Sales and marketing expenses. Sales and marketing expenses consist primarily of salary and welfare for sales and marketing personnel, warranty expenses, traveling expenses and other expenses relating to sales and marketing personnel.

General and administrative expenses. General and administrative expenses consist primarily of salary and welfare for general and administrative personnel, lease expenses and professional service fees.

Taxation

Cayman Islands

We are incorporated in the Cayman Islands. The Cayman Islands currently levies no taxes on individuals or corporations based upon profits, income, gains, or appreciation, and there is no taxation in the nature of inheritance tax or estate duty. There are no other taxes likely to be material to us levied by the government of the Cayman Islands except for stamp duties, which may be applicable on instruments executed in, or brought within the jurisdiction of, the Cayman Islands. In addition, the Cayman Islands does not impose withholding tax on dividend payments.

 

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Hong Kong

On March 21, 2018, the Hong Kong Legislative Council passed The Inland Revenue (Amendment) (No. 7) Bill 2017, which introduces the two-tiered profits tax rates regime. The bill was signed into law on March 28, 2018 and was gazetted on the following day. Under the two-tiered profits tax rates regime, the first HK$2 million of profits of the qualifying group entity will be taxed at 8.25%, and profits above HK$2 million will be taxed at 16.5%. The profits of group entities not qualifying for the two-tiered profits tax rates regime will continue to be taxed at a flat rate of 16.5%.

Accordingly, the Hong Kong profits tax of the qualifying group entity is calculated at 8.25% on the first HK$2 million of the estimated assessable profits and at 16.5% on the estimated assessable profits above HK$2 million.

PRC

Our subsidiaries in China are companies incorporated under PRC law and, as such, are subject to PRC enterprise income tax on their taxable income at a rate of 25% in accordance with the relevant PRC income tax laws. The EIT Law includes a provision specifying that legal entities organized outside of the PRC will be considered resident enterprises for the PRC income tax purposes if the place of effective management or control is within the PRC. The implementation rules to the EIT Law provide that non-resident legal entities will be considered as PRC resident enterprises if substantial and overall management and control over the manufacturing and business operations, personnel, accounting, properties, etc., occurs within the PRC. Despite the present uncertainties resulting from the limited PRC tax guidance on the issue, we do not currently consider our company or any of our overseas subsidiaries to be a PRC resident enterprise, there is a risk that the PRC tax authorities may deem our company or any of our overseas subsidiaries to be a PRC resident enterprise since a substantial majority of the members of our management team as well as the management team of our overseas subsidiaries are located in China, in which case we or the applicable overseas subsidiaries, as the case may be, would be subject to the PRC EIT at the rate of 25% on worldwide income. If the PRC tax authorities determine that our Cayman Islands holding company is a “resident enterprise” for PRC EIT purposes, a number of unfavorable PRC tax consequences could follow. See “Risk Factors—Risk Factors Relating to Doing Business in the PRC — We may be classified as a “resident enterprise” for PRC enterprise income tax purposes, which could result in unfavorable tax consequences to us and our non-PRC shareholders.”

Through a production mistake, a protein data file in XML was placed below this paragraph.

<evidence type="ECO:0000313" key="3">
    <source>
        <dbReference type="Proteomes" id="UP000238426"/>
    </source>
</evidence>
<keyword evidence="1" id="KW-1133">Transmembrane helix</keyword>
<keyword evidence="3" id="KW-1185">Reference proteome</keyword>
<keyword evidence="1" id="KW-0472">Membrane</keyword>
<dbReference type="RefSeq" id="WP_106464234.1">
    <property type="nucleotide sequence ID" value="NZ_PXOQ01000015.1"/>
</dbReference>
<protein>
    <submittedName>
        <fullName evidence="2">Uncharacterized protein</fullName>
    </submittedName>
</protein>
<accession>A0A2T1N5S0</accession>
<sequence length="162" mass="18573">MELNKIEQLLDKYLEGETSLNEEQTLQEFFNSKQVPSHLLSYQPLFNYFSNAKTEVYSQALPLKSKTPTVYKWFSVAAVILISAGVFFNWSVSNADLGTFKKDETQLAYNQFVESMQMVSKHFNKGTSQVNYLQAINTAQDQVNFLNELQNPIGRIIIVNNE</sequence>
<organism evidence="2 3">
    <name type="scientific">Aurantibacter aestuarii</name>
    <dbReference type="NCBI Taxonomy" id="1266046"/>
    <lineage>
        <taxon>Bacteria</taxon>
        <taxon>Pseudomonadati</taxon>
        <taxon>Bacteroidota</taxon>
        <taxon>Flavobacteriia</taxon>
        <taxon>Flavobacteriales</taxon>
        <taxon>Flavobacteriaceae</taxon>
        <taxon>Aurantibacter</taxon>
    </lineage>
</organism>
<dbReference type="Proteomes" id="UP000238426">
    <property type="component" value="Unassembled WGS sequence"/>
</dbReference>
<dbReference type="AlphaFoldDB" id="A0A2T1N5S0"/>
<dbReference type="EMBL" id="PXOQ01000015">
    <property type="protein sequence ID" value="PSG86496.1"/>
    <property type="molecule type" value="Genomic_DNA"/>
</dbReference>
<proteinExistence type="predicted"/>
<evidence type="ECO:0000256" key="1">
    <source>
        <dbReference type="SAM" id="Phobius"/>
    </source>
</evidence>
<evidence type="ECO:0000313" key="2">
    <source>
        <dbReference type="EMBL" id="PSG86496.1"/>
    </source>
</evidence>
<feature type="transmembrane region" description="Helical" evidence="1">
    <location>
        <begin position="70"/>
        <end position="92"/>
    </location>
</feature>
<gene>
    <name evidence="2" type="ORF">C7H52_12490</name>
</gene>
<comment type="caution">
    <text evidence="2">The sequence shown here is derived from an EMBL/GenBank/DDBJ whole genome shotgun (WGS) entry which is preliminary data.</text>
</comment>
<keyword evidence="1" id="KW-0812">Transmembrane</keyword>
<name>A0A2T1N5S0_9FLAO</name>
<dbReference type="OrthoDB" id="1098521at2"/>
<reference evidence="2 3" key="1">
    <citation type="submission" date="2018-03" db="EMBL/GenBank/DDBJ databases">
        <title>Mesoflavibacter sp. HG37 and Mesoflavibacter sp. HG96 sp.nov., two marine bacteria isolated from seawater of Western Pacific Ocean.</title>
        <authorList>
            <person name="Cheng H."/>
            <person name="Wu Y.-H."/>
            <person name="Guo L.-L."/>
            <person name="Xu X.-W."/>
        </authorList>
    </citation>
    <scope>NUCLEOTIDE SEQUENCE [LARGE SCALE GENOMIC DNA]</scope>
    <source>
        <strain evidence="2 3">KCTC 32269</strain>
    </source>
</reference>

Critical Accounting Policies

We prepare our financial statements in accordance with U.S. GAAP, which requires our management to make estimates and assumptions that affect the reported amounts of assets and liabilities, disclosures of contingent assets and liabilities at the balance sheet dates and the reported amounts of revenue and expenses during the reporting periods. We continually evaluate these judgments and estimates based on our own historical experience, knowledge and assessment of current business and other conditions, our expectations regarding the future based on available information and assumptions that we believe to be reasonable, which together form our basis for making judgments about matters that are not readily apparent from other sources. Since the use of estimates is an integral component of the financial reporting process, our actual results could differ from those estimates. Some of our accounting policies require a higher degree of judgment than others in their application.